The medical review panel found the facility in question did breach the applicable standard of care solely on the issue of charting. They specifically found that “charting by exception” was the only breach. Charting by exclusion did not affect the ultimate outcome or the patient. Fortunately, no suit was filed following the panel opinion.


A Risk Management Perspective

For nurses, providing patient care by actually interacting and caring for the patient is only half the job. On top of that, nurses are expected to document the care provided, communication with family and physicians, new orders/treatments, follow-ups and any change in the patient’s condition. In a fast-paced environment, accomplishing all of these tasks can become a challenge.

Nursing documentation should be factual, accurate, complete and timely. These tips for improving nursing documentation can help ensure the patient’s story is being told through charting:

  • Most organizations chart by exception. This may unintentionally limit the quality and amount of documentation. To prevent a lack of clarity in their charting, nurses are encouraged to conduct and document a head-to-toe assessment of the patient. The examination should take place during their first assessment of the patient at the beginning of their shift or when taking over care of the patient.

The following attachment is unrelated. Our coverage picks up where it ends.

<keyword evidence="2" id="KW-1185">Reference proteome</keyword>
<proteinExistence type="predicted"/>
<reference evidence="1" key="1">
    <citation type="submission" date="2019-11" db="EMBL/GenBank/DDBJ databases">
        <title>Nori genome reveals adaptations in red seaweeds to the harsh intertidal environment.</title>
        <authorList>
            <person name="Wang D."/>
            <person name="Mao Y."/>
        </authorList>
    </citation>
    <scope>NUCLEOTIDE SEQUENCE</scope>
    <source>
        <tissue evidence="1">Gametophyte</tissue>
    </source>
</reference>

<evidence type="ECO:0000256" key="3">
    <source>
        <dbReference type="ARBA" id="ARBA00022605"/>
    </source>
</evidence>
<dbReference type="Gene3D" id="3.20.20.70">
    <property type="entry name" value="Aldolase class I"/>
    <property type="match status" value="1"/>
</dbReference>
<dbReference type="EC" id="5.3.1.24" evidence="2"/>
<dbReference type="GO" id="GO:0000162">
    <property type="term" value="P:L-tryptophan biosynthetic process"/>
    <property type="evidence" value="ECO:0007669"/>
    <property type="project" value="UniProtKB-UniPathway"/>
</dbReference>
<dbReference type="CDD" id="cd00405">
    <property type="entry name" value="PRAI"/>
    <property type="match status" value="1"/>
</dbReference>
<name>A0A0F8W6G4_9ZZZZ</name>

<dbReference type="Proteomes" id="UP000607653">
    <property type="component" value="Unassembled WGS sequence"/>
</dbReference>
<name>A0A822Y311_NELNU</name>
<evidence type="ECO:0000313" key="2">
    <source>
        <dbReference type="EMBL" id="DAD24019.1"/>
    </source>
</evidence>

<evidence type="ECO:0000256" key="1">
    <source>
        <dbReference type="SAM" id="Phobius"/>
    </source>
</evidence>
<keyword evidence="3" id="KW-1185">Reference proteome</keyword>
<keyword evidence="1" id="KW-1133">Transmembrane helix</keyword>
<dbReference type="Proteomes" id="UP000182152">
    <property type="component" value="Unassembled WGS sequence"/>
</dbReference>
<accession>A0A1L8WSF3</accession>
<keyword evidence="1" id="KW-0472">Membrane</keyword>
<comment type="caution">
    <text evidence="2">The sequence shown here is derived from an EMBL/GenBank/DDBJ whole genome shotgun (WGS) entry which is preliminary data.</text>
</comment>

• Conducting and documenting the results of the full assessment allows the nurse to establish the patient’s status at the time they took over care. Once the assessment is complete, charting by exception may occur. Exceptions include any change in condition from the nurse’s head-to-toe assessment, rounds, communication with other health care providers, wound care, ADL’s and more.
  • Documentation should be objective, not subjective. Document facts and keep personal opinions out of the charting. The nurse is telling the story of the patient, which should not include any personal judgment or bias.
  • Charting should be done in as “real-time as possible”. Even the best nurses are unable to provide care and document at the same time. Nurses are encouraged to develop a process to document as soon as possible while the details are fresh in their minds. Doing so limits confusion about what occurred between patients and potentially documenting on the incorrect patient.